Part of The Scrapbook’s fascination lies in the obvious tension within the Zakaria format: He is just smug enough and sufficiently self-satisfied to repeat what he believes his audience wants to hear; and yet he remains afflicted with a cultural tin ear. No one at Newsweek or CNN or the Post seems to have informed him that assuring audiences that he is very smart is not in itself very smart, or that arguments aren’t necessarily clinched by mentioning one’s Harvard doctorate.
So it was with a certain interest that The Scrapbook learned of -Fareed Zakaria’s plagiarism last week. As such cases go, it was a standard transgression: To produce a column about gun control he lifted several passages from an essay by Jill Lepore which had appeared in a recent issue of the New Yorker. And as such cases go, this revelation was swiftly followed by others. Author Jeffrey Goldberg came forward to complain that quotations from an interview he conducted with Israeli prime minister Benjamin Netanyahu had been lifted by -Zakaria without credit. And others have pointed out that Zakaria’s Harvard commencement address, delivered in May, was largely indistinguishable from his Duke commencement address, delivered two weeks earlier. Self-plagiarism, if you will.
Once it was discovered that -Zakaria had passed Lepore’s work off as his own, he admitted to a “horrible mistake,” and Time, CNN, and the Washington Post announced that he was being suspended for an indefinite period. Which, in the cases of CNN and Time, turned out to be not especially indefinite. Less than a week after Zakaria’s suspension for his “journalistic lapse” (Time’s term), he was reinstated—and will no doubt proceed from strength to strength, a sadder but wiser pundit.
Well, The Scrapbook has three observations to offer about this sorry episode. First, if we had any authority in the matter, Zakaria’s suspensions would not have been indefinite but conclusive. If there is any firing offense in the practice of journalism, surely it is plagiarism. Second, we have a suspicion—based on a lifetime’s experience of the way things work—that it may not have been Fareed Zakaria who plagiarized Jill Lepore, but some poor 23-year-old assistant who probably drafts the columns that “Fareed Zakaria” churns out. It would have been convenient, of course, to throw the intern under the bus, but if such was the explanation, Zakaria chose to keep this embarrassing secret to himself.
As for The Scrapbook’s third observation, it takes the form of a question: What were Harvard—and Oberlin and Bates and Brown and Johns Hopkins and the University of Miami—thinking when they conferred honorary degrees on Fareed Zakaria?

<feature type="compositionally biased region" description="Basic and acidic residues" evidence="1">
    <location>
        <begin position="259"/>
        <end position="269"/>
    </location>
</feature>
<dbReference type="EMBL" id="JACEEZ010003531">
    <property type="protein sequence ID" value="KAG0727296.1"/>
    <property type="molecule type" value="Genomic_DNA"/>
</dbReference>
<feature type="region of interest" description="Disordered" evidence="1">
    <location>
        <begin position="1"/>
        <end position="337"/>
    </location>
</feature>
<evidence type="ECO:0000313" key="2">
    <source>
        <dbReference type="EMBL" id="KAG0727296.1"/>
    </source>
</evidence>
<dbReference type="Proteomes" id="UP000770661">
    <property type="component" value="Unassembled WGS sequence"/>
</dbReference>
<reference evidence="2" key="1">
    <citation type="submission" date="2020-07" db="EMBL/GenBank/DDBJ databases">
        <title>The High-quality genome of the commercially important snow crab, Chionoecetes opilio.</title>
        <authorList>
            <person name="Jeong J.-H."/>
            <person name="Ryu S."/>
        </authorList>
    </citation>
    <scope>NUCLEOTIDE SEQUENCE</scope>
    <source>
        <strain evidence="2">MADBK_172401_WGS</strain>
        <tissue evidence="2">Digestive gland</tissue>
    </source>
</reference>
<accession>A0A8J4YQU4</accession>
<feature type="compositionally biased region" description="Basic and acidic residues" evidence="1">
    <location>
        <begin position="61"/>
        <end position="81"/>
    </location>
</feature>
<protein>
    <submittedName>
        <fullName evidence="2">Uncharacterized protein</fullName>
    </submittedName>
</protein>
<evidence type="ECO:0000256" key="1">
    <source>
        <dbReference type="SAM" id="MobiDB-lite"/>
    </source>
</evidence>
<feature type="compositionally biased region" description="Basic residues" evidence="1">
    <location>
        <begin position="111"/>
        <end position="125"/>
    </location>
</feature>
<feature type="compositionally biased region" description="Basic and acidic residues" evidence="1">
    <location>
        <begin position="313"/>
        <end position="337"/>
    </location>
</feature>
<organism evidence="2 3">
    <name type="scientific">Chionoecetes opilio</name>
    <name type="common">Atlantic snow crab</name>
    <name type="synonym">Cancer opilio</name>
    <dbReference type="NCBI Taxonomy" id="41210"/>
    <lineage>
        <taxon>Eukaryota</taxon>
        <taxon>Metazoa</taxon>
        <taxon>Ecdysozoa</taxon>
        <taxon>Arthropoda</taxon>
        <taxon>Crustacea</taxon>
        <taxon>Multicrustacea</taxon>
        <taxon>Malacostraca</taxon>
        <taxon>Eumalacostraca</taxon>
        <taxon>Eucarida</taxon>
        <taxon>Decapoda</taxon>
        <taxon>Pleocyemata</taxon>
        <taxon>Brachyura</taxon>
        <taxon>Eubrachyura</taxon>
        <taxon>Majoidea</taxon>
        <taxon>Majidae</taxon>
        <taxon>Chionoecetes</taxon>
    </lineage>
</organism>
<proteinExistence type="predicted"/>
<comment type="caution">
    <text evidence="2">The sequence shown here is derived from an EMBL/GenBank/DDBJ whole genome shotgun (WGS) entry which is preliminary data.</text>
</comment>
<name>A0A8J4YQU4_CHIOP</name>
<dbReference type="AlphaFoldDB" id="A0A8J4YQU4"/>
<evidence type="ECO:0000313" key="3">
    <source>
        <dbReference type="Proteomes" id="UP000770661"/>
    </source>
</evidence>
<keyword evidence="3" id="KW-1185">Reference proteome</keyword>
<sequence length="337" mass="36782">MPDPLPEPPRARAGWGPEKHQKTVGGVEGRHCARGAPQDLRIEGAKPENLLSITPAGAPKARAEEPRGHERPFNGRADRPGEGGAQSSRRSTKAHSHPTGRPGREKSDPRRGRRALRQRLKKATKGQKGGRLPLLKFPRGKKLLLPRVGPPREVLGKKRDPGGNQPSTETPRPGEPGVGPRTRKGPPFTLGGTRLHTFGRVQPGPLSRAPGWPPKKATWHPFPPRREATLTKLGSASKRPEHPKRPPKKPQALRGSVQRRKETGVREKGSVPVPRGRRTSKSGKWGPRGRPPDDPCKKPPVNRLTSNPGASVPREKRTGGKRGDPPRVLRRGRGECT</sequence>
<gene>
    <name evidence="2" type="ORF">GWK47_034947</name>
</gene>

Profiles in Ducking and Covering
Last December, Senator Ron Wyden, an Oregon Democrat, coauthored a Medicare reform plan with none other than Paul Ryan. (Yes, the one you saw on TV throwing Grandma off a cliff.) Entitled “Guaranteed Choices to Strengthen Medicare and Health Security for All,” the proposal called for Medicare to transition to a premium-support system, whereby seniors would receive a government subsidy with which they would purchase private health insurance. Enrolling in traditional Medicare would also remain an option. In other words, Wyden basically signed on to what is known as the Ryan plan.
When Wyden and Ryan released their proposal, the left was enraged. Democratic representative Pete Stark of California warned that the plan “ends Medicare as know it, plain and simple.” Senator Sherrod Brown of Ohio said that the plan amounted to putting “lipstick on a pig.” The New York Times’s Paul Krugman, channeling Lenin as usual, labeled Wyden a “useful idiot.”
But Wyden, to his credit, was undeterred. “This doesn’t end Medicare as we know it,” he averred in a joint interview with Ryan. In fact, he went on to say, premium support offers a way for “progressives and conservatives to come together.” The plan, he said, is “a model driven by choices and competition. . . . We believe it’s going to work.” In a later Huffington Post op-ed, Wyden further defended what he then called “Wyden-Ryan,” saying that it was the best way to “preserve the Medicare guarantee.”
So last weekend, when Mitt Romney selected Paul Ryan as his running mate (and even name-checked Wyden in his speech introducing Ryan), Ron Wyden was confronted with a choice. Would he stand steady, a veritable Stonewall Wyden, admirably defending premium support in the face of partisan scare-mongering? Or would he reduce himself to being just another partisan, standing by as his party trashes a policy that he knows is meritorious? The choice was made even starker when it became clear that the Democrats would put the Ryan Plan at the center of their campaign against Romney.
So what did Wyden do? Cue the tape: “Governor Romney needs to learn you don’t protect seniors by making things up, and his comments sure won’t help promote real bipartisanship,” Wyden said in a statement full of similarly meaningless bromides.
It seems that Romney slipped up and referred to Wyden-Ryan as a piece of “legislation,” and not as a “proposal,” or “plan,” which are Wyden’s preferred terms. And, yes, it was hemming and hawing about this minimal semantic distinction that made up essentially the entirety of Wyden’s response. As for the benefits of premium support—and the false attacks on the the model coming from the Democrats—it’s been radio silence from Oregon’s senior senator.